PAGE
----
Optus swaps out IBM for EDS

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Optus swaps out IBM for EDS

Local software support providers also shown the door.

Optus has signed an application maintenance and support contract with HP-owned EDS in a deal which sees IBM sideswiped and a bevy of smaller local providers cut off.

EDS won the three-year application maintenance and support deal in a tender that commenced in April 2009.

Some twenty service providers bid for the deal, which the Financial Review claimed to be worth some $150 million.

The EDS contract came at the expense of IBM, which signed an application management services deal with Optus in 2002 expected to be worth up to $500 million over ten years.

IBM and Optus renegotiated that contract for three years starting in 2005. It was set to expire next month.

A spokeswoman for Optus told iTnews that the carrier would "continue to have a relationship with IBM" on some small projects but "not around application support and maintenance."

Optus announced it would also shut its books on up to 14 local software support providers.

"Although application support and maintenance services are already provided to Optus on an outsourced basis, we expect to make substantial savings by rationalising the number of suppliers we work with from over twenty today to five going forward, as a result of these new agreements," Optus CIO Lawrie Turner said in a statement released today.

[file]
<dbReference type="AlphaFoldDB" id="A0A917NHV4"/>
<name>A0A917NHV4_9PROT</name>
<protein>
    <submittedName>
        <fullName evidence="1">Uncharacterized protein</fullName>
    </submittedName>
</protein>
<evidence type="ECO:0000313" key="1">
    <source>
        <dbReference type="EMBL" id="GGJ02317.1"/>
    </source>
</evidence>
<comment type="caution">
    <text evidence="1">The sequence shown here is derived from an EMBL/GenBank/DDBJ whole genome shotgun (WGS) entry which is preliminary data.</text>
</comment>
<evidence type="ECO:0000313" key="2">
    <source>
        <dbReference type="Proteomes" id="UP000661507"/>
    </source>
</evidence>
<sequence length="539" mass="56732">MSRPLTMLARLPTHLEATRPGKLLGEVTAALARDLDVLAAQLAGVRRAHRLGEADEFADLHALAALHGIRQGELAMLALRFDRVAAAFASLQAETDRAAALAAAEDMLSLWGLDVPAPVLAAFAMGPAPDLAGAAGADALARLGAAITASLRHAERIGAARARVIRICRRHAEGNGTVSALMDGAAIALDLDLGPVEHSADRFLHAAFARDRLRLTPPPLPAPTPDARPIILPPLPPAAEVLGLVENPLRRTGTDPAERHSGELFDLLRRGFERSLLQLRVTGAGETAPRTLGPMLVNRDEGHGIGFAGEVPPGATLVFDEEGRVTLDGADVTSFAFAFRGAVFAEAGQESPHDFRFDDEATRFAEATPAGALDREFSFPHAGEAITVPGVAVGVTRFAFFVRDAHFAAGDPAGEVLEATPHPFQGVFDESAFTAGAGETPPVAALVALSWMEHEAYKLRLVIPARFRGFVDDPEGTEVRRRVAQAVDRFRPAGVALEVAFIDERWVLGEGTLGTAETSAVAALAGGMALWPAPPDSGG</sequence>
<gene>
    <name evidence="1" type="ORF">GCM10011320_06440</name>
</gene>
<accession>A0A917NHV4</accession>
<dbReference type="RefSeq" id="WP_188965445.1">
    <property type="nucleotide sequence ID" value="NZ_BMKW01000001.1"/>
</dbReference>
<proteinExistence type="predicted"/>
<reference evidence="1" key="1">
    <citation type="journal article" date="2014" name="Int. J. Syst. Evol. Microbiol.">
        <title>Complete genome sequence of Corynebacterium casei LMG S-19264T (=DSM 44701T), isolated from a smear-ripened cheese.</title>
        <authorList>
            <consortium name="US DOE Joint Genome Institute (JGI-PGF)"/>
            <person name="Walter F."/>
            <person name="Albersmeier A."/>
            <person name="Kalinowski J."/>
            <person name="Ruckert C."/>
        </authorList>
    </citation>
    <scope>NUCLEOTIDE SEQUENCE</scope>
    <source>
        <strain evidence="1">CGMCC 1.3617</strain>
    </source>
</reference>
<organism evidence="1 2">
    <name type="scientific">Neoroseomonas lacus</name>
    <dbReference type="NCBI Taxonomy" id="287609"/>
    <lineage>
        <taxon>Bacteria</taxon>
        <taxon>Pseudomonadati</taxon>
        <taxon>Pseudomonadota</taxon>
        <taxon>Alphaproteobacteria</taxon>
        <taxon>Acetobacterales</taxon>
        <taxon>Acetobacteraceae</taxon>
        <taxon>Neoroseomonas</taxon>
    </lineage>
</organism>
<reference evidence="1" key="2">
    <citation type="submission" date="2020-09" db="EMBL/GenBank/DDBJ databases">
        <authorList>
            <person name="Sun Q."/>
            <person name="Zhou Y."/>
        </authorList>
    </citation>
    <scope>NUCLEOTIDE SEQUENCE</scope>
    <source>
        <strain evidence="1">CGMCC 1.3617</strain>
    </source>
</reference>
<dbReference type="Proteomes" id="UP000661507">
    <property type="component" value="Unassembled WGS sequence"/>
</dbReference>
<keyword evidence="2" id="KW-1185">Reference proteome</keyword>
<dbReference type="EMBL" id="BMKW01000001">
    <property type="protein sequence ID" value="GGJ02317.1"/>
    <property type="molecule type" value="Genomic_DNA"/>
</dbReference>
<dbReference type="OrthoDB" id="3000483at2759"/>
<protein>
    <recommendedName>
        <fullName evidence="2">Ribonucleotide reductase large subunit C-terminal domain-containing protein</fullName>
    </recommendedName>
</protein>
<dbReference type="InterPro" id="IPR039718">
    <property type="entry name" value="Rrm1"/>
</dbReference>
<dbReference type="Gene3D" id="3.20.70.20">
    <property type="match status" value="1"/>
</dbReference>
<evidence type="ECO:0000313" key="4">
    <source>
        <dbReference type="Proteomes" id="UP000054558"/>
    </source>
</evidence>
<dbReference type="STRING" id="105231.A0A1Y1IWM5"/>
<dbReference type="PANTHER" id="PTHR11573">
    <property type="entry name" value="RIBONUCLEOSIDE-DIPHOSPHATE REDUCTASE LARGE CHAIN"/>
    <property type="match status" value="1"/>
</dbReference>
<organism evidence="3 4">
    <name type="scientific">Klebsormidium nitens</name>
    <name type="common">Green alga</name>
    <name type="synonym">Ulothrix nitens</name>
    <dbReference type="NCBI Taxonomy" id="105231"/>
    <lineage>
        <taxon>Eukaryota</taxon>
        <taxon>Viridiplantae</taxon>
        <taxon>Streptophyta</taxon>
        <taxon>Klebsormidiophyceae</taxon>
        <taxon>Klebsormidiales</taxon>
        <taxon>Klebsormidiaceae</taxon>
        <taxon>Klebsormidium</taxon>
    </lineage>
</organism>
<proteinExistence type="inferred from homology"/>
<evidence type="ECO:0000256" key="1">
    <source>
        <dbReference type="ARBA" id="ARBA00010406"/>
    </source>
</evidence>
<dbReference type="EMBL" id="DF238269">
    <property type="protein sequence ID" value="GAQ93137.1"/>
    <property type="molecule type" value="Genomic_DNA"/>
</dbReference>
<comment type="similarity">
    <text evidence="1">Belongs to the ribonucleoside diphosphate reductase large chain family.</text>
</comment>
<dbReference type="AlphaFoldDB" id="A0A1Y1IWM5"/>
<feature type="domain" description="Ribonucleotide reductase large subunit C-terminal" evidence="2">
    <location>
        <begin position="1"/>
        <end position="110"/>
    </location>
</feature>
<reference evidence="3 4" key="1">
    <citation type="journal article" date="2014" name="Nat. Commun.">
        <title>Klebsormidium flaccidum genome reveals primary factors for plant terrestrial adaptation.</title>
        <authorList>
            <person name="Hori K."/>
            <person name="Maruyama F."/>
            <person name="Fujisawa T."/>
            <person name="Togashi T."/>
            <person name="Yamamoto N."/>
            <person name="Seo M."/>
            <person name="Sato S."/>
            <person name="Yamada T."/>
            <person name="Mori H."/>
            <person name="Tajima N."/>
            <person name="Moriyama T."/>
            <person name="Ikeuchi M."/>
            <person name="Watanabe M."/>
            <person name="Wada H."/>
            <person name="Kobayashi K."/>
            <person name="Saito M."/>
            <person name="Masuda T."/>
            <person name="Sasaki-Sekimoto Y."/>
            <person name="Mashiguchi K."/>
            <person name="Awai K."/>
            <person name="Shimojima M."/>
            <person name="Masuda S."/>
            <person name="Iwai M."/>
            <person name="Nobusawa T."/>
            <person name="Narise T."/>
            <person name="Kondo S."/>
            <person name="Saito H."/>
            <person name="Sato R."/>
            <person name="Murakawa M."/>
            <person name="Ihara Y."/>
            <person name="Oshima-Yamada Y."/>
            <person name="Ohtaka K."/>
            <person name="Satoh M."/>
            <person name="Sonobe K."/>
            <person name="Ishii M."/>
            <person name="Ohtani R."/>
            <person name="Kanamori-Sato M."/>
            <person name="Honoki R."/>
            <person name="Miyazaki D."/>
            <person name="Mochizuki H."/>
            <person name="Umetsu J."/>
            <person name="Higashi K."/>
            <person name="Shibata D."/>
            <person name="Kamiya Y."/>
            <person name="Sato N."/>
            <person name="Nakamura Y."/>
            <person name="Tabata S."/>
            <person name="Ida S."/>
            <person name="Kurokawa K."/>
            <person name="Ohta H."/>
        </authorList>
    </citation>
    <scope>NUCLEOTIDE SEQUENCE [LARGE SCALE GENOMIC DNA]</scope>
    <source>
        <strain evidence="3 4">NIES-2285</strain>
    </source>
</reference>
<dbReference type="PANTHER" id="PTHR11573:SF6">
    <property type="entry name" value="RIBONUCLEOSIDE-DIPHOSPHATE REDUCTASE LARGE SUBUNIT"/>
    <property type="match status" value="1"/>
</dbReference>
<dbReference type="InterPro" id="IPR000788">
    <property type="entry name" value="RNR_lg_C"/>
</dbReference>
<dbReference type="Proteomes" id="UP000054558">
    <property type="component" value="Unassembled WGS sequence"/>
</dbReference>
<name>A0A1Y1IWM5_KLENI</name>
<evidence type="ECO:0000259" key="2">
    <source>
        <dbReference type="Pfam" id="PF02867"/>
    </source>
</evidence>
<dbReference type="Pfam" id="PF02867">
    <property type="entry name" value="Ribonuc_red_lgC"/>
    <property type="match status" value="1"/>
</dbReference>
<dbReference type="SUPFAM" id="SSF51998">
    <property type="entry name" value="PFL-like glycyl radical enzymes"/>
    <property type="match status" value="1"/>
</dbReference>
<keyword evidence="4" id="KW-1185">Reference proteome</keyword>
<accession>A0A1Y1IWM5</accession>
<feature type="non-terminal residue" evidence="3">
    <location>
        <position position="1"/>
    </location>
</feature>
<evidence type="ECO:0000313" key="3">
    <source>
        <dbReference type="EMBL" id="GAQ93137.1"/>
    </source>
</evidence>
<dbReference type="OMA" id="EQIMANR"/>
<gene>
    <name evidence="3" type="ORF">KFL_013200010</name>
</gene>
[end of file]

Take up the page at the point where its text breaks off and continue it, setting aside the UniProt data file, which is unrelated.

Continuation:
Optus was unwilling to divulge the names of those companies cast off as part of this "consolidation".

"There are some multinational service providers and smaller software support contracts for specific applications," an Optus spokeswoman said.

The carrier confirmed only that its existing contract with Accenture had been renewed, as had deals with troubled Indian outsourcer Mahindra Satyam and parent company SingTel.

Since 2006, Accenture had been guiding Project Reitz, in which Optus was reportedly spending between $100 million and $160 million overhauling its legacy billing systems.

Optus refused to discuss whether the reviewed application maintenance and support arrangements would see a greater mix of work being done offshore.


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